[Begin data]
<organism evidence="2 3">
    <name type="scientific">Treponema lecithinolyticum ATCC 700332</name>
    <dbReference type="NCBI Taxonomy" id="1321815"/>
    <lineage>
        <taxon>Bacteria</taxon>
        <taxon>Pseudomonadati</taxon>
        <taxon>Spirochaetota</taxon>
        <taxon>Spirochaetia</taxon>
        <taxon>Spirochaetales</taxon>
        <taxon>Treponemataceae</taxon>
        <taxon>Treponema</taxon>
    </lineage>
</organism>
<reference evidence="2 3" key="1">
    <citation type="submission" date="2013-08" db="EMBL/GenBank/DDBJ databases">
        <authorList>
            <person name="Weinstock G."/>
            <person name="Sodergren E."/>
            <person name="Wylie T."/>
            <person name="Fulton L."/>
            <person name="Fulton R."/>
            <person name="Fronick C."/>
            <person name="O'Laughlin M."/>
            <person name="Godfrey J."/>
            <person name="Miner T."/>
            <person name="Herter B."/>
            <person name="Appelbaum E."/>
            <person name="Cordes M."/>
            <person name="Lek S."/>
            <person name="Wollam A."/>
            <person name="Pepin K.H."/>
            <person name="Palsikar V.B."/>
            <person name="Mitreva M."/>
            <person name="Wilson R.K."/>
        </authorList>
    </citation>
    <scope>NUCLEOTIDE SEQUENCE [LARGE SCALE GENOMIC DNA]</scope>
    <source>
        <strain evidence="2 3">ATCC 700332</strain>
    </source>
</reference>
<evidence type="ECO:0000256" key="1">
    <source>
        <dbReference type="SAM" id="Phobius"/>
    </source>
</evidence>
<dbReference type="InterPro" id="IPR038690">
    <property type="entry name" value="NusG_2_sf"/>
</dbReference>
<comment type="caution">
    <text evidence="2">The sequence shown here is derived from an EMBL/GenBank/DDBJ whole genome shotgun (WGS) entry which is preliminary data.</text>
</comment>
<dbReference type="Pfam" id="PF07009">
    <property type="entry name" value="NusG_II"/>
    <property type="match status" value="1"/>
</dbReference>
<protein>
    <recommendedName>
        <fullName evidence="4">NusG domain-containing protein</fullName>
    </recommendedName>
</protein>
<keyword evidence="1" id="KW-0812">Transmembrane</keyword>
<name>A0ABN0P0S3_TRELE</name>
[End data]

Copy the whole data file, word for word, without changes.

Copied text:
<organism evidence="2 3">
    <name type="scientific">Treponema lecithinolyticum ATCC 700332</name>
    <dbReference type="NCBI Taxonomy" id="1321815"/>
    <lineage>
        <taxon>Bacteria</taxon>
        <taxon>Pseudomonadati</taxon>
        <taxon>Spirochaetota</taxon>
        <taxon>Spirochaetia</taxon>
        <taxon>Spirochaetales</taxon>
        <taxon>Treponemataceae</taxon>
        <taxon>Treponema</taxon>
    </lineage>
</organism>
<reference evidence="2 3" key="1">
    <citation type="submission" date="2013-08" db="EMBL/GenBank/DDBJ databases">
        <authorList>
            <person name="Weinstock G."/>
            <person name="Sodergren E."/>
            <person name="Wylie T."/>
            <person name="Fulton L."/>
            <person name="Fulton R."/>
            <person name="Fronick C."/>
            <person name="O'Laughlin M."/>
            <person name="Godfrey J."/>
            <person name="Miner T."/>
            <person name="Herter B."/>
            <person name="Appelbaum E."/>
            <person name="Cordes M."/>
            <person name="Lek S."/>
            <person name="Wollam A."/>
            <person name="Pepin K.H."/>
            <person name="Palsikar V.B."/>
            <person name="Mitreva M."/>
            <person name="Wilson R.K."/>
        </authorList>
    </citation>
    <scope>NUCLEOTIDE SEQUENCE [LARGE SCALE GENOMIC DNA]</scope>
    <source>
        <strain evidence="2 3">ATCC 700332</strain>
    </source>
</reference>
<evidence type="ECO:0000256" key="1">
    <source>
        <dbReference type="SAM" id="Phobius"/>
    </source>
</evidence>
<dbReference type="InterPro" id="IPR038690">
    <property type="entry name" value="NusG_2_sf"/>
</dbReference>
<comment type="caution">
    <text evidence="2">The sequence shown here is derived from an EMBL/GenBank/DDBJ whole genome shotgun (WGS) entry which is preliminary data.</text>
</comment>
<dbReference type="Pfam" id="PF07009">
    <property type="entry name" value="NusG_II"/>
    <property type="match status" value="1"/>
</dbReference>
<protein>
    <recommendedName>
        <fullName evidence="4">NusG domain-containing protein</fullName>
    </recommendedName>
</protein>
<keyword evidence="1" id="KW-0812">Transmembrane</keyword>
<name>A0ABN0P0S3_TRELE</name>